Take Home Message: Grain futures are struggling to hold their head above water due to favorable weather conditions across most of the Midwest. This year is setting itself up to be a year where grain may predominantly go in the bin instead of going to town. Many farmers are unwilling to price corn at these levels as a profit cannot be easily locked in. However, the same cannot be said of soybeans as a profit can still be locked in for many producers at the $10.00 mark. Producers should keep in mind that as harvest approaches we should expect to see futures trend lower. This creates two scenarios for many producers. Either look at layering sales now before harvest pressure begins to set in or store grain. Is it possible that we could see higher prices come harvest if the crop is smaller than we originally thought? Theoretically, yes. However, as long as we see good weather across the Midwest, the chances of this happening is relatively slim. Of course, there is a third scenario where producers can sale grain across the scales at harvest lows. Producers should continue to monitor their costs of production and evaluate prices. Producers are likely more willing to be aggressive sellers since many have a good feeling of what their corn yields will be as we have made it through pollination. However, price levels are preventing those sales from being made. Another option if you do not have storage is deferred pricing. Talk to your local elevators to see if deferred pricing is suitable for you. It does come at a cost per bushel, but it allows you to deliver grain and price the grain at a future date. It allows you to market your grain as if you have storage.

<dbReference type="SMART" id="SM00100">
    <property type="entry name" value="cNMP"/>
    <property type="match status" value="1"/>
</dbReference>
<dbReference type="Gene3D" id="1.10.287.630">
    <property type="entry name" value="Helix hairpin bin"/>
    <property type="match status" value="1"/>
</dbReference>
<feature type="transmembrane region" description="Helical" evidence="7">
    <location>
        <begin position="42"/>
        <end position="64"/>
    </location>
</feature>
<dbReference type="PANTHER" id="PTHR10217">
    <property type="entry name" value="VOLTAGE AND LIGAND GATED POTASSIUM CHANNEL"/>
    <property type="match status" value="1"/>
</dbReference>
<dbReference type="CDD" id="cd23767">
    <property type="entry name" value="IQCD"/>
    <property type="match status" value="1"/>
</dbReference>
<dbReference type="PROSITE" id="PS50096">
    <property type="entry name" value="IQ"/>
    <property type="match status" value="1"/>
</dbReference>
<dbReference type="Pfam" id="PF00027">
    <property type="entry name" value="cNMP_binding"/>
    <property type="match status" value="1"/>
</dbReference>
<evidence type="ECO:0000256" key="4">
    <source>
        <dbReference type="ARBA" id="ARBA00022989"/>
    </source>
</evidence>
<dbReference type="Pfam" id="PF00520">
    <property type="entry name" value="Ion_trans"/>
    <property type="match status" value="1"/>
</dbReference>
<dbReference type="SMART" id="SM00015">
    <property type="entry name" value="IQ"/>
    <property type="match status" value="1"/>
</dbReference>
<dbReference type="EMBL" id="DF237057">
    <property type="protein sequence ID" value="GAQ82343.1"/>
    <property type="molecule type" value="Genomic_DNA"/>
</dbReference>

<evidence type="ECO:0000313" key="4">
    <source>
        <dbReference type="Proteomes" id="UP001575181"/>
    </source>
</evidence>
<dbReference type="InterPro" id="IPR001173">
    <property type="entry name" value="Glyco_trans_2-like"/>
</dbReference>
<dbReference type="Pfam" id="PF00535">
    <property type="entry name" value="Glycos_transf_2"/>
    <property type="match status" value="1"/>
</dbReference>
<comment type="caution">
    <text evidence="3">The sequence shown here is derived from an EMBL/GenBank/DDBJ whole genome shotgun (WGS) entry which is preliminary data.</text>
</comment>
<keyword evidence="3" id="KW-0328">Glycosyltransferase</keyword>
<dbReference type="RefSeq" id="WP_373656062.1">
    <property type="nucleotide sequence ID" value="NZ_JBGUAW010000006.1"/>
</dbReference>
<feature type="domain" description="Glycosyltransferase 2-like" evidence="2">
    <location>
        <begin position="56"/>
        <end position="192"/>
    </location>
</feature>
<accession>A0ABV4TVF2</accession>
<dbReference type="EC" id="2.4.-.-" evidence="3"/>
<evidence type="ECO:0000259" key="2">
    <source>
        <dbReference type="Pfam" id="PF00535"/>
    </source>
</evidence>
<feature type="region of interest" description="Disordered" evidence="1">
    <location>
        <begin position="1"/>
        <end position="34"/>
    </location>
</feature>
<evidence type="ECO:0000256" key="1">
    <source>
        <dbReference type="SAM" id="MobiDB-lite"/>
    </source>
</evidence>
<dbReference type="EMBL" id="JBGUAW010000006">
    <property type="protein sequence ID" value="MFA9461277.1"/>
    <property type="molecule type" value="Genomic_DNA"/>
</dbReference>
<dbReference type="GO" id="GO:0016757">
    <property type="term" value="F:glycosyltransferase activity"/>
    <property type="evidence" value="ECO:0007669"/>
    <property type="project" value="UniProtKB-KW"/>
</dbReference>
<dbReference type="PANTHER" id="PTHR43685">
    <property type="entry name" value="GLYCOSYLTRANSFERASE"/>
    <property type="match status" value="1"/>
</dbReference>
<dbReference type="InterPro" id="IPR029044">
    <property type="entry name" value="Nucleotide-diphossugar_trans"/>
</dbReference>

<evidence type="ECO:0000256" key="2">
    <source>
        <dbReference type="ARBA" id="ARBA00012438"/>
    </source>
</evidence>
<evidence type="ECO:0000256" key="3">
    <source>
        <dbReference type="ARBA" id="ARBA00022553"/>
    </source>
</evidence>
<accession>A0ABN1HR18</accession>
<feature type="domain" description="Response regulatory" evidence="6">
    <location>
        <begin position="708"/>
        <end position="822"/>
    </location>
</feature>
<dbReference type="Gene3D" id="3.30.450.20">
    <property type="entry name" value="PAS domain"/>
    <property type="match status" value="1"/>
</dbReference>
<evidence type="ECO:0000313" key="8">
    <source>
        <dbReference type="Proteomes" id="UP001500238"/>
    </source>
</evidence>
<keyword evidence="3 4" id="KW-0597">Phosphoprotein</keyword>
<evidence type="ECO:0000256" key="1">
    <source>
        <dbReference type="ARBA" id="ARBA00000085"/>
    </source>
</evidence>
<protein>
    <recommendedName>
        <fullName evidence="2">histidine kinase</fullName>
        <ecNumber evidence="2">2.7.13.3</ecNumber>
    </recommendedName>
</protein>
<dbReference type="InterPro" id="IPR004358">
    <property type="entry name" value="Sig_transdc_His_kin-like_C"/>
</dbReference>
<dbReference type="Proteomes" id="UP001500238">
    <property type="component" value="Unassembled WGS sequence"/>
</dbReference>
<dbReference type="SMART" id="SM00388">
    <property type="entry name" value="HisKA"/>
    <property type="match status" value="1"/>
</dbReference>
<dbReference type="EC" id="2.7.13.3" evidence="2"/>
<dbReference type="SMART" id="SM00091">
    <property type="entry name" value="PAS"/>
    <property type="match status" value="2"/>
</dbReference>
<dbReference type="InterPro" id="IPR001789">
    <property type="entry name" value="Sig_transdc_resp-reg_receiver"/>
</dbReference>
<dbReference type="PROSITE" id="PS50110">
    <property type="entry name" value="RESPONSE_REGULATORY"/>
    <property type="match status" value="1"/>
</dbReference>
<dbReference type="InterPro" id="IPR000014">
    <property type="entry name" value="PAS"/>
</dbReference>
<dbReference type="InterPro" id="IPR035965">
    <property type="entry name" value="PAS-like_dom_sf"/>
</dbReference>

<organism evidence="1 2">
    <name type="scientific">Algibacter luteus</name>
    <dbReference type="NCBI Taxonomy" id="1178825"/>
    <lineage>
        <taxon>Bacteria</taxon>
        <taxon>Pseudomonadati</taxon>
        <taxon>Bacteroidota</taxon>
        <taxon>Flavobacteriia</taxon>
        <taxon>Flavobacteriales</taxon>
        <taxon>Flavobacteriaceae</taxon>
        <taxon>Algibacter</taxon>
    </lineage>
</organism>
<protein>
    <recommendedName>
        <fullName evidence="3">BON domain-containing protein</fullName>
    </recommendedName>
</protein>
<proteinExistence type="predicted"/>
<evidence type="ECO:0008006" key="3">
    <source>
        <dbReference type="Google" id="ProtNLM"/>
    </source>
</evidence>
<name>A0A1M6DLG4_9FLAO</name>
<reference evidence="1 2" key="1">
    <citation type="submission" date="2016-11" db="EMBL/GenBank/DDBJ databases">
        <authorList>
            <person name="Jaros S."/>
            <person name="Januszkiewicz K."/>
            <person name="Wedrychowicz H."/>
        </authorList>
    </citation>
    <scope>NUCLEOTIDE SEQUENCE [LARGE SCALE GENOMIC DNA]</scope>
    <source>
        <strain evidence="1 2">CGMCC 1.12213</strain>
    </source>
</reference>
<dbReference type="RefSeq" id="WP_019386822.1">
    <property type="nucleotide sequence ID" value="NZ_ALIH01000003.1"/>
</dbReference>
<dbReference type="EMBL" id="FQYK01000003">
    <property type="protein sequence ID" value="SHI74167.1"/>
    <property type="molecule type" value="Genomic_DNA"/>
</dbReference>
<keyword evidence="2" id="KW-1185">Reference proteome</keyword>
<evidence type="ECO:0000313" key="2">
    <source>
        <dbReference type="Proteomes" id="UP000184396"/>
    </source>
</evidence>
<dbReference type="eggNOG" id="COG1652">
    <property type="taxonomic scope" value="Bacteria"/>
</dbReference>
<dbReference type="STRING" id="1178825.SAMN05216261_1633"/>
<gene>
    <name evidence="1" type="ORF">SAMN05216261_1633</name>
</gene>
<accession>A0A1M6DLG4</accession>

West Tennessee Grain Bids: Grain Newsletter 7-28-2016
Corn: September corn futures have declined by $0.18 since the market’s open on Monday morning. During today’s trade, a new contract low was established for the September futures contract. Weather continues to be the dominating factor that is pushing corn prices lower. Extended forecasts are showing milder temperatures for the Midwest for the next 30 days with some rain forecasted for most of the Midwest in August. Also, Iowa and Illinois reportedly have adequate soil moisture, which further reduces the chance of a smaller corn crop. Continue reading
Corn: September corn futures have traded sideways since the market’s open on Monday morning. Earlier in the week, corn futures were higher due to the USDA’s lower than expected carry out in the latest World Agricultural Supply and Demand Estimate (or WASDE) report. The WASDE report was released and it indicated that corn ending stocks were 2.08 billion bushels. This was lower than the average trade estimate of 2.205 billion bushels. Normally, when you have a report that indicates lower supplies, you would expect to see higher prices in the corn market. Continue reading
May 10th Supply and Demand Estimates and Profitability Outlook
This link to Supply & Demand Estimates & Profitability Outlook contains a summary of the USDA’s monthly World Agricultural Supply and Demand Estimates (WASDE) report. Domestic balance sheets for corn, soybeans, cotton, and wheat are displayed along with price reaction in futures markets for each commodity on the day of the report release. Additionally, supply and demand estimates for key importing and exporting countries are provided for the current month along with change in estimates from the previous report. The Profitability Outlook section contains estimated returns per acre for each commodity based on 2015 Tennessee state average/trend yields and current price offerings (note: cotton prices include a seed and hauling rebate). Variable expenses are based on the University of Tennessee Extension 2016 Row Crop Budgets. Prices are updated monthly; expenses are updated as warranted during the year and may be different than the expenses contained in the 2016 Row Crop Budgets. This section provides an estimation of the current relative profitability amongst major row crops in Tennessee.
Corn, soybeans, and wheat were up; cotton was mixed for the week. Looking at the November soybean futures chart it can be seen that the November contract is now almost $2.00/bu higher than the same time last year. Continue reading at Tennessee Market Highlights.